Mervin Manufacturing is an exception in the ski and snowboard manufacturing business. Consider its rivals Burton and K2. Despite legacies in New England and the Northwest, neither player makes its stuff in the U.S. anymore. But Mervin, a once-tiny upstart like so many snowboard brands, hasn’t left the States. It’s still making boards on Washington’s Olympic Peninsula outside the tiny town of Sequim, and it’s not just clinging to domestic construction, it’s thriving.
It almost didn’t happen this way, though.
When Quicksilver bought the brand (along with sub-lines Gnu and Lib-tech) in the late 1990s, founder Mike Olson acquiesced and helped ship manufacturing to Utah, to follow the system already in place where Quik had other production facilities. But there was a constant battle between Mervin and higher-ups over what Olson saw as doing it right versus just doing it.
Relations got especially ugly when ski and snowboard sales flattened and Quiksilver started to shift manufacturing overseas. But Mervin wasn’t losing money; it never has. And so Olson argued that not only did Mervin not need to build its boards in China, but that it should have the chance to do it the traditional way in the old stomping grounds in the Northwest. Being profitable is a remarkably persuasive argument, and 10 years later, with proudly American-made goods, Mervin has grown considerably.
And grown in ways that are startling for how much hands-on work is required. Mervin runs as many as three shifts and often two weekend shifts as well. Where rampant robotics are common to a lot of outdoor brands, you see less of that than you’d expect across the warehouse spaces that comprise Mervin’s campus.
Yes, in one room, hugely high-tech machines cut top sheets the same way clothing makers cut patterns, to minimize scrap. But in another part of the office park, guys are grinding bases on huge belt sanders by hand. Handwork is also heavily involved in setting those topsheets using air-bladder presses. What it feels like is a giant machine shop — garage manufacturing enlarged beyond all reason. But there are reasons.
One is that handwork allows Mervin to change direction on the fly, to upgrade designs easily, both in and out of season; using robots requires pre-determined molds, shapes, thicknesses, etc., that can lock a company into place.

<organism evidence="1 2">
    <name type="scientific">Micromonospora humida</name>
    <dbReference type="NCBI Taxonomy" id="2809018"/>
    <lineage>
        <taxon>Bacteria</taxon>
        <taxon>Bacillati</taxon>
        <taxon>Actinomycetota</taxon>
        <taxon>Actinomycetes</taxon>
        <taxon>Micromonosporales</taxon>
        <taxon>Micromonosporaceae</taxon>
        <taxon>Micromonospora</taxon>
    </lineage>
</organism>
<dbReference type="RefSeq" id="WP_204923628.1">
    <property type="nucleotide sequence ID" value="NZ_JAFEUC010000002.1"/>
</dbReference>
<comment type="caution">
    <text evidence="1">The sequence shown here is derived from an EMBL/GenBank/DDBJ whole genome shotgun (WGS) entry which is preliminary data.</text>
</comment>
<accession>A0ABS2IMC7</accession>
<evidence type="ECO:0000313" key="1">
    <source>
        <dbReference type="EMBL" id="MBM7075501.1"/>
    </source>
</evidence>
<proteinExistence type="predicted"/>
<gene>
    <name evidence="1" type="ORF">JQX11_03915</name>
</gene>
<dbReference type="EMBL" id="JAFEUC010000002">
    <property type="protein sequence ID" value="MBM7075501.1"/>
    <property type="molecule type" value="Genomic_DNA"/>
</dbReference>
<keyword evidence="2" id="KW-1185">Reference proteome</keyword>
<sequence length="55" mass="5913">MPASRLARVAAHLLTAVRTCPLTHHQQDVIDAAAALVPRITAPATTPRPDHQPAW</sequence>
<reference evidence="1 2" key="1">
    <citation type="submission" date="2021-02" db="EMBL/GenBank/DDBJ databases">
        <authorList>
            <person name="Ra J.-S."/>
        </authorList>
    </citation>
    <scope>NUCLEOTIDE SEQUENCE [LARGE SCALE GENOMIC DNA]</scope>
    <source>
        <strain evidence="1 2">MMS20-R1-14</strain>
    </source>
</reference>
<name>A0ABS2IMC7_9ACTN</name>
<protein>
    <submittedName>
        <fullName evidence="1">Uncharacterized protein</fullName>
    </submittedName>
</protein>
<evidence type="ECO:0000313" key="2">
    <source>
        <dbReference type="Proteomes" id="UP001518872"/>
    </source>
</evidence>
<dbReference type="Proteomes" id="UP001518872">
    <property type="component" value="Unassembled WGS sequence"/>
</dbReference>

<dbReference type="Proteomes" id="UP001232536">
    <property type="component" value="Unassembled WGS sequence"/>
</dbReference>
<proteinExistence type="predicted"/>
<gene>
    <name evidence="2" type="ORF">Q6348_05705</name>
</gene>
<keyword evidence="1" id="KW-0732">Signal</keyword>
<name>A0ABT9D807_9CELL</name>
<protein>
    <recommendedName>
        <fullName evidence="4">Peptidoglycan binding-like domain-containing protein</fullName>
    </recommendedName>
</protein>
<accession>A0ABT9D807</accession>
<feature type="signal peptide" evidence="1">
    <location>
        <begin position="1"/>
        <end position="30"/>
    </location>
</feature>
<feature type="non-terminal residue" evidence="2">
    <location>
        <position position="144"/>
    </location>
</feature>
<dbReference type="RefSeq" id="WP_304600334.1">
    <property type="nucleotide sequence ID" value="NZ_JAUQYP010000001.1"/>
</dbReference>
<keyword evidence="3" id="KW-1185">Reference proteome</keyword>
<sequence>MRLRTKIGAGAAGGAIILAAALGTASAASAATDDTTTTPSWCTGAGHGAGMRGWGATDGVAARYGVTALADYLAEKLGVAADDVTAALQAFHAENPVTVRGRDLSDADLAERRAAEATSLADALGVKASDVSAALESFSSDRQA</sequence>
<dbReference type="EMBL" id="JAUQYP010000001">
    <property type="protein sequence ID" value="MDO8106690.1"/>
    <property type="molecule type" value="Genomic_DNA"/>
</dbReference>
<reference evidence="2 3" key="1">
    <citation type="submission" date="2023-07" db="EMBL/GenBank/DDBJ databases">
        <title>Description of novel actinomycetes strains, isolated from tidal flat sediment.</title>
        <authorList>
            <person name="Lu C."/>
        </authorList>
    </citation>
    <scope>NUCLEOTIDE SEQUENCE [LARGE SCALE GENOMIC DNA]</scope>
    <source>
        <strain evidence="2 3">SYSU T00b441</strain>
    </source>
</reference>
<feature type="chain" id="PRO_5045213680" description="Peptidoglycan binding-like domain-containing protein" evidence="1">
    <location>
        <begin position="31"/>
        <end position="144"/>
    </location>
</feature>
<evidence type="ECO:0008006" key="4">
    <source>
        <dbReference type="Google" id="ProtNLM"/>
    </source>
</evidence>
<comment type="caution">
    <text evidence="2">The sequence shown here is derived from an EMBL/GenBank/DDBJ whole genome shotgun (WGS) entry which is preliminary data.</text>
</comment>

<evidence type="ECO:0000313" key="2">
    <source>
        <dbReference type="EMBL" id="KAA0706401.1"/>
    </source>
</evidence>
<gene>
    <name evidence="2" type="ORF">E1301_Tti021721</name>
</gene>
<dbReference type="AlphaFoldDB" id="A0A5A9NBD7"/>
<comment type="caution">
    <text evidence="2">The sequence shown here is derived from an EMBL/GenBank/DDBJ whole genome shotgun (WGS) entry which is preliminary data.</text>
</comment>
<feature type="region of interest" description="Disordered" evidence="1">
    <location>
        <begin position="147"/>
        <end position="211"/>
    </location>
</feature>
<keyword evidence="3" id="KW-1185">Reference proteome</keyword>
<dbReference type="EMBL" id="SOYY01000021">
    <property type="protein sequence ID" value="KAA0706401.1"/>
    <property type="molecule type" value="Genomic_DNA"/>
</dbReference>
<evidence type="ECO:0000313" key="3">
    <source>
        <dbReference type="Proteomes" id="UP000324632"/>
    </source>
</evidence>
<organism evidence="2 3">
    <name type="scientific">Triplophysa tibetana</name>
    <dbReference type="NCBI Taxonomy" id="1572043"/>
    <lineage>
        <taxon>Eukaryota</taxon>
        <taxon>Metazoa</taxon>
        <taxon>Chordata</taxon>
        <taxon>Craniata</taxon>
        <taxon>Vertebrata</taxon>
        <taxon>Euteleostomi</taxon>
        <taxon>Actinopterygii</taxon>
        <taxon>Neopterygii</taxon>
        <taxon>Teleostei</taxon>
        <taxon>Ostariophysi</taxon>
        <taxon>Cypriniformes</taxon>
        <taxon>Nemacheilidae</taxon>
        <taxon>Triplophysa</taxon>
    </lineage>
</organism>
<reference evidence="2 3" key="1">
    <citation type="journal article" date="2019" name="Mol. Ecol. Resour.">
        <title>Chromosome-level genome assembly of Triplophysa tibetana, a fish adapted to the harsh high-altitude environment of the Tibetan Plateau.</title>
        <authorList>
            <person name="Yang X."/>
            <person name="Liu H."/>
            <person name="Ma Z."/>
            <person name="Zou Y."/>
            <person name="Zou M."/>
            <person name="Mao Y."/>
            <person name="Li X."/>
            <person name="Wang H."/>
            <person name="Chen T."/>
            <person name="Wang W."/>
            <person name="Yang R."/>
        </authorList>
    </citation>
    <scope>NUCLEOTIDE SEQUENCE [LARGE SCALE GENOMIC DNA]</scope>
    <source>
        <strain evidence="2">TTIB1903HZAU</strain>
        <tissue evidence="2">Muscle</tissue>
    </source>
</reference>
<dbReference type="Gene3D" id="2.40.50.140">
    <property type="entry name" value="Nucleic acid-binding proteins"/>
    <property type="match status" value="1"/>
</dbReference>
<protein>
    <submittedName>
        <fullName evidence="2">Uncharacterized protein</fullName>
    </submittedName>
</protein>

Another reason for growth is harder to fathom at first, but Norm Nelson, Mervin’s head of manufacturing, says that building by hand also forced the company to think about its ecological impact way back in the 1990s, because exposing workers to toxins costs a lot of money in health care and diminished morale. And there are other costs associated with “dirty manufacturing”: dealing with toxic waste.
A tour of Mervin bears out its environmental efforts.
In the resining department you smell…nothing. Exceedingly low VOC natural resins are used to fuse the top sheet and core. Nobody wears a mask because there’s no toxic exposure. The topsheet material is made from recycled castor beans, and the scrap from that is recycled back into making more topsheets. Mervin, unlike the mass-ski/board business, uses vegetable dyes for its topsheet designs and this, along with wood cores and metal edges, makes the entire board recyclable. Even if competitors’ boards are built with nothing more than wood, metal, and fiberglass, they often have silkscreened topsheets that use heavy metals in the inks and thus can’t be recycled.
Roll around back and you see a converted pickup getting filled with sawdust filings that will be recycled into compost. There’s a biodiesel pump on the campus and biodiesel is used to heat the factory. And when Mervin started its environmental push, it gave its recyclables to the town of Sequim, only to discover that the town dumped everything, including recyclables, into a landfill. So Mervin pioneered its own recycling program and now locals actually bring their printer ink cartridges and bottles and cans to Mervin to make sure it doesn’t enter the waste stream.
One inescapable reality of domestic manufacturing is that American labor is more expensive, and so a Mervin board might cost $20 to $50 more than the competition. That might be a deal breaker for a snowboarder on a tight budget, but given the brand’s continuing success, it’s pretty clear enough people are willing to support Mervin’s unique brand of U.S.-made innovation and environmentalism.
Photos by Michael Frank